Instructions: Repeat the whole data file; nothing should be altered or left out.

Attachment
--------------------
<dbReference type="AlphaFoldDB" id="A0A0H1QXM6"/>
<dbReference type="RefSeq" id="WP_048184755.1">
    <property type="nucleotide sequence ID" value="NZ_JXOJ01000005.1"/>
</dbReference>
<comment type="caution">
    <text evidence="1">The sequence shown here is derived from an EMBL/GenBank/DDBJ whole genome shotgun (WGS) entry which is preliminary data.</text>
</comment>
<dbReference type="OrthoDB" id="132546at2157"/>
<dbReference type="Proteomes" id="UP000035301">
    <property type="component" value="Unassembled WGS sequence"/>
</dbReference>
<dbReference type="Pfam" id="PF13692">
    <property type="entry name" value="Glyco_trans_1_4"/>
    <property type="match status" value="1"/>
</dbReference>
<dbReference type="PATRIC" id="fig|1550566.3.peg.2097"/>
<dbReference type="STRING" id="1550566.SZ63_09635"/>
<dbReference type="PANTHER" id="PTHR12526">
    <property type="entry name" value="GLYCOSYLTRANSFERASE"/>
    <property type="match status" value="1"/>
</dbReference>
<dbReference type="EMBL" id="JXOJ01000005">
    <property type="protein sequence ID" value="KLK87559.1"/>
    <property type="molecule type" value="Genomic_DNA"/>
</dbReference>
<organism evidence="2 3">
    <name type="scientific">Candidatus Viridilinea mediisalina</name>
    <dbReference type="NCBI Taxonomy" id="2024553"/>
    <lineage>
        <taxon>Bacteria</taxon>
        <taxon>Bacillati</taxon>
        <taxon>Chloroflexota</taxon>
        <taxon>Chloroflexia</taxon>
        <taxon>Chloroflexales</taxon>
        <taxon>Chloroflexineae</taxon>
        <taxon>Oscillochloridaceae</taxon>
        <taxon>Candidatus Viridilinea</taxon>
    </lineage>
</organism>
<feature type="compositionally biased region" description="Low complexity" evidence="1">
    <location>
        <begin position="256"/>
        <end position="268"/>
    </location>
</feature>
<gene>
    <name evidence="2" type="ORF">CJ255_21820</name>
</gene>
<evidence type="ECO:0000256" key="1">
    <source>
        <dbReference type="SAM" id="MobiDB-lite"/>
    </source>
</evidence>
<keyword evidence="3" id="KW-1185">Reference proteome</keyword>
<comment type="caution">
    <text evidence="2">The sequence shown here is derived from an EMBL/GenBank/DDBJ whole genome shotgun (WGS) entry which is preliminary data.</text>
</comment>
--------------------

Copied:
<dbReference type="AlphaFoldDB" id="A0A0H1QXM6"/>
<dbReference type="RefSeq" id="WP_048184755.1">
    <property type="nucleotide sequence ID" value="NZ_JXOJ01000005.1"/>
</dbReference>
<comment type="caution">
    <text evidence="1">The sequence shown here is derived from an EMBL/GenBank/DDBJ whole genome shotgun (WGS) entry which is preliminary data.</text>
</comment>
<dbReference type="OrthoDB" id="132546at2157"/>
<dbReference type="Proteomes" id="UP000035301">
    <property type="component" value="Unassembled WGS sequence"/>
</dbReference>
<dbReference type="Pfam" id="PF13692">
    <property type="entry name" value="Glyco_trans_1_4"/>
    <property type="match status" value="1"/>
</dbReference>
<dbReference type="PATRIC" id="fig|1550566.3.peg.2097"/>
<dbReference type="STRING" id="1550566.SZ63_09635"/>
<dbReference type="PANTHER" id="PTHR12526">
    <property type="entry name" value="GLYCOSYLTRANSFERASE"/>
    <property type="match status" value="1"/>
</dbReference>
<dbReference type="EMBL" id="JXOJ01000005">
    <property type="protein sequence ID" value="KLK87559.1"/>
    <property type="molecule type" value="Genomic_DNA"/>
</dbReference>
<organism evidence="2 3">
    <name type="scientific">Candidatus Viridilinea mediisalina</name>
    <dbReference type="NCBI Taxonomy" id="2024553"/>
    <lineage>
        <taxon>Bacteria</taxon>
        <taxon>Bacillati</taxon>
        <taxon>Chloroflexota</taxon>
        <taxon>Chloroflexia</taxon>
        <taxon>Chloroflexales</taxon>
        <taxon>Chloroflexineae</taxon>
        <taxon>Oscillochloridaceae</taxon>
        <taxon>Candidatus Viridilinea</taxon>
    </lineage>
</organism>
<feature type="compositionally biased region" description="Low complexity" evidence="1">
    <location>
        <begin position="256"/>
        <end position="268"/>
    </location>
</feature>
<gene>
    <name evidence="2" type="ORF">CJ255_21820</name>
</gene>
<evidence type="ECO:0000256" key="1">
    <source>
        <dbReference type="SAM" id="MobiDB-lite"/>
    </source>
</evidence>
<keyword evidence="3" id="KW-1185">Reference proteome</keyword>
<comment type="caution">
    <text evidence="2">The sequence shown here is derived from an EMBL/GenBank/DDBJ whole genome shotgun (WGS) entry which is preliminary data.</text>
</comment>